The 13th Malaysian general elections are now predicted to be held in early July this year, on beliefs that the federal government led by current Prime Minister Najib Razak had not faced severe public backlash from the massive rally in Kuala Lumpur a week ago.

According to the Malaysian Insider, it quoted sources as saying that the general elections was “on track” to be held in early July, before the Ramadhan fasting month begins, as the Bersih 3.0 rally had not affected support for the National Front ruling coalition.

The web-based news portal also said the elections are unlikely to be held in June, as Najib would be away from the country in May for a vacation.

“After the UMNO (United Malay National Organization) anniversary celebrations on May 11, the Prime Minister will go for an event in London, and then, attend his son’s graduation before going off to Spain for a vacation,” Malaysian Insider reported, citing sources.

It also quoted the source as saying that the month of July looked good as most of the National Front warlords would be ready for the general elections before the fasting month began on July 19.

Previously, there were predictions that Najib could call the elections in May or June. The term for the current ruling government ends next year.

Najib is seen to be making his rounds in the country to rally support in recent months. Nevertheless, some media has suggested that he might delay calling the polls, following the massive rally for free and fair elections held in downtown Kuala Lumpur last week. While no official figure of attendees were given, some media outlets estimated that the number of people that had taken to the streets were higher than the second rally held last year for a similar cause.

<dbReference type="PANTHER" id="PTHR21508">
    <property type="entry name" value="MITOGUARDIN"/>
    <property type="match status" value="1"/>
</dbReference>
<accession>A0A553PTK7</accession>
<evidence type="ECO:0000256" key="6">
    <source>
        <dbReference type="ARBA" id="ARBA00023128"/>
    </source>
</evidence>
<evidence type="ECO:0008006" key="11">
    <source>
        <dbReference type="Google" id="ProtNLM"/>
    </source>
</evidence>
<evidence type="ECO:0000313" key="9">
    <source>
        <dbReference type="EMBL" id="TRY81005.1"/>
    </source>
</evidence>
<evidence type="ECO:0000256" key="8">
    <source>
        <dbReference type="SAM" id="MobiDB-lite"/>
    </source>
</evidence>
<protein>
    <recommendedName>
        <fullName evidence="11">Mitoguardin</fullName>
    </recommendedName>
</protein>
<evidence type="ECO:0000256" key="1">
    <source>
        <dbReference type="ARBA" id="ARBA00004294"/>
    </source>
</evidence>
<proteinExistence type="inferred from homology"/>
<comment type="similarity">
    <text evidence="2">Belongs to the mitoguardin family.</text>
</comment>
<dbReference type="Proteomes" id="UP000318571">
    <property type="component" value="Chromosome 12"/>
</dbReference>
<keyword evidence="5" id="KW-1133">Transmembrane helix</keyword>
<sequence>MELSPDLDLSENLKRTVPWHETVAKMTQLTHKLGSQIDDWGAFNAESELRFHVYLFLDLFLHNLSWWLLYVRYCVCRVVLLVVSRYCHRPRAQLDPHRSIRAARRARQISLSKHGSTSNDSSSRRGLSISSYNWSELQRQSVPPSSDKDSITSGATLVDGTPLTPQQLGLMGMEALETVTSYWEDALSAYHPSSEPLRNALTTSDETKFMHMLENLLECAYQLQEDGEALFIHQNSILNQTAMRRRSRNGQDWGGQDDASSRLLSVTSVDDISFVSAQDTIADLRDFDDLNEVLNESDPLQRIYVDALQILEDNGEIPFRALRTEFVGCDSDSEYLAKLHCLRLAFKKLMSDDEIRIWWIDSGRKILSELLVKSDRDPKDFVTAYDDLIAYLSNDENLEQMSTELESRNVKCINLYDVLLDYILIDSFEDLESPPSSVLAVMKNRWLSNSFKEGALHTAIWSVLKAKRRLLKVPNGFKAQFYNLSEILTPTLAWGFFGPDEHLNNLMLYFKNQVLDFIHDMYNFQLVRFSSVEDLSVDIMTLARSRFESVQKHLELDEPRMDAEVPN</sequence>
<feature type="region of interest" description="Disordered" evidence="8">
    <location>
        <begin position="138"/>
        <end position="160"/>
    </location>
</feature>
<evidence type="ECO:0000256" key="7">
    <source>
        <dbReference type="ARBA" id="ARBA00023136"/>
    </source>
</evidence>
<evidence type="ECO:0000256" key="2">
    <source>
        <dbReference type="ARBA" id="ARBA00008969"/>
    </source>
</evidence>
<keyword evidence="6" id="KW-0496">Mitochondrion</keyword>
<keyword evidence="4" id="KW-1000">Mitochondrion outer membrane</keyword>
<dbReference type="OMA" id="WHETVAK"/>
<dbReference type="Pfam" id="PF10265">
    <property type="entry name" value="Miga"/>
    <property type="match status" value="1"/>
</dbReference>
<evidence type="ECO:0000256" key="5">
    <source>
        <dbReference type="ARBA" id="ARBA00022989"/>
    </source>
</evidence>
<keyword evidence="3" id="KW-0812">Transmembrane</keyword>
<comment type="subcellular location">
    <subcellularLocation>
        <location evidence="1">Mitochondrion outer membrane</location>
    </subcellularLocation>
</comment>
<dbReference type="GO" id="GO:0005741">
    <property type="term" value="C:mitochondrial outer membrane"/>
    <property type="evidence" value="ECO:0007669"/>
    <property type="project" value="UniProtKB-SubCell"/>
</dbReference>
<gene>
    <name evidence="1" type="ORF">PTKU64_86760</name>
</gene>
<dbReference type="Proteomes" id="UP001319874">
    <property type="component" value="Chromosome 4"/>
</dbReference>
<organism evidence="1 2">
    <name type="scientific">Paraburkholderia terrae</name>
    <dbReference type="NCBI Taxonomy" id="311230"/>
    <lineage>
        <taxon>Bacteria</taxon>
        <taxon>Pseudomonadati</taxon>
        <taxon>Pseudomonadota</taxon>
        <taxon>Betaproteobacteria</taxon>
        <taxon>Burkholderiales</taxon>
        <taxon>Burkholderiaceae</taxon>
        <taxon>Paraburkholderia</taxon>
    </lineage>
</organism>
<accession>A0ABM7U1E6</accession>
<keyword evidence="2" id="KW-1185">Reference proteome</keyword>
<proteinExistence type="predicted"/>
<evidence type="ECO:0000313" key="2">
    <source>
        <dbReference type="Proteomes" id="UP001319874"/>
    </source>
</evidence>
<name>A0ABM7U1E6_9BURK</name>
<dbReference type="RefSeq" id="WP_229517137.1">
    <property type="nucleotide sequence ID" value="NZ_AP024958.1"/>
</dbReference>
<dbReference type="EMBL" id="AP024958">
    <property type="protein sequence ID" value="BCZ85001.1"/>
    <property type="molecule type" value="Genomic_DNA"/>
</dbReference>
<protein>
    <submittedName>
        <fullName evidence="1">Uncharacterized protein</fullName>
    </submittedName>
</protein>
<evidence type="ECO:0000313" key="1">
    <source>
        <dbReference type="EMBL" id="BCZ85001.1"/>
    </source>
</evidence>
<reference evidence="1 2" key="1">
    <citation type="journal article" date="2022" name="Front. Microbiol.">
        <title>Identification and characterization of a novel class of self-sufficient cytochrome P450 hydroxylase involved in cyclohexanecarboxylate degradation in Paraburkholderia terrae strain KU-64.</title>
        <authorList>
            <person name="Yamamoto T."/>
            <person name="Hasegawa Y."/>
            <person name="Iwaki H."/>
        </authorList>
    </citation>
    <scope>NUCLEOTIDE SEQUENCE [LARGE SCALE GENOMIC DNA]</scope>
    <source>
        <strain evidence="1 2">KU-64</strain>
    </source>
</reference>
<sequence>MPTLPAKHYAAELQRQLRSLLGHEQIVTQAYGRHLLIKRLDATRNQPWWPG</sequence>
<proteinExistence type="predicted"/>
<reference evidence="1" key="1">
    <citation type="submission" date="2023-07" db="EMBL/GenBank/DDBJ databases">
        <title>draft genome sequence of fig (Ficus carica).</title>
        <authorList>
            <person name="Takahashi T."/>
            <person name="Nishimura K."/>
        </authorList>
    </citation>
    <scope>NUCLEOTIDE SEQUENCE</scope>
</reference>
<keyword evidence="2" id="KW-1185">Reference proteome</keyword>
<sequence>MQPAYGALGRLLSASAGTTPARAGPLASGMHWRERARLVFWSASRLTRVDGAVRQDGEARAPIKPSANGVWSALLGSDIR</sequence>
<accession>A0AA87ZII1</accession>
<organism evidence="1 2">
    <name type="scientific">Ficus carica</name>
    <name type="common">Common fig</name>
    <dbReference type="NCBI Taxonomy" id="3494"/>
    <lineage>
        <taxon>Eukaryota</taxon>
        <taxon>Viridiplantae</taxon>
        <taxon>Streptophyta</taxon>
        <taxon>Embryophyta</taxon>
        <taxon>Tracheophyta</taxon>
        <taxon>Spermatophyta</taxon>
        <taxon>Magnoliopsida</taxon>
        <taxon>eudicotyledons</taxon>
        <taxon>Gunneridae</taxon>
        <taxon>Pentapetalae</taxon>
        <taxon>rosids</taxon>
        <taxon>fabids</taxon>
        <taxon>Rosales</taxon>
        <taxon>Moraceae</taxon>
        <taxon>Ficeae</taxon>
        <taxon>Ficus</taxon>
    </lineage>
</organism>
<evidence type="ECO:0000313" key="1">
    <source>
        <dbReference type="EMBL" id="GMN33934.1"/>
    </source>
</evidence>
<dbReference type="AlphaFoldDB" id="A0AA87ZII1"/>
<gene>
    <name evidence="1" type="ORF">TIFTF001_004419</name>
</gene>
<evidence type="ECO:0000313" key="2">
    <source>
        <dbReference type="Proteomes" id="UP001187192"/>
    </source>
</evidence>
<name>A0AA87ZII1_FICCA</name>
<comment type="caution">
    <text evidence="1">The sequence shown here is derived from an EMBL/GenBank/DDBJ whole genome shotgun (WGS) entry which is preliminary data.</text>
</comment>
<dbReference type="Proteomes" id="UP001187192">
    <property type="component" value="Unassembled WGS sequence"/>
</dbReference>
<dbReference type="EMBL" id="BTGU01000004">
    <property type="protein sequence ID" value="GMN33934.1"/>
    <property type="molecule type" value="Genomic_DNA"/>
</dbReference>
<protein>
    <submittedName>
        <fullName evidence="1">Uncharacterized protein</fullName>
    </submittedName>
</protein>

However, at a recent press conference, Najib was quoted as saying that
the date of the election was not contingent upon the rally. “Well, it’s up to the public to decide. We will decide on the basis of how the people viewed the government, you see,” he was quoted as saying.

Earlier, Najib had condemned the rally-organized by a coalition of non-governmental organizations- that it was a means to topple the government via undemocratic means.

Najib was quoted as saying that the protesters wanted to take over the capital’s independence square not “for two or three hours but for two or three days or even longer, to show that the government cannot control the situation.”

“They wanted to make (Merdeka Square) like the Tahrir Square in Egypt,” he said.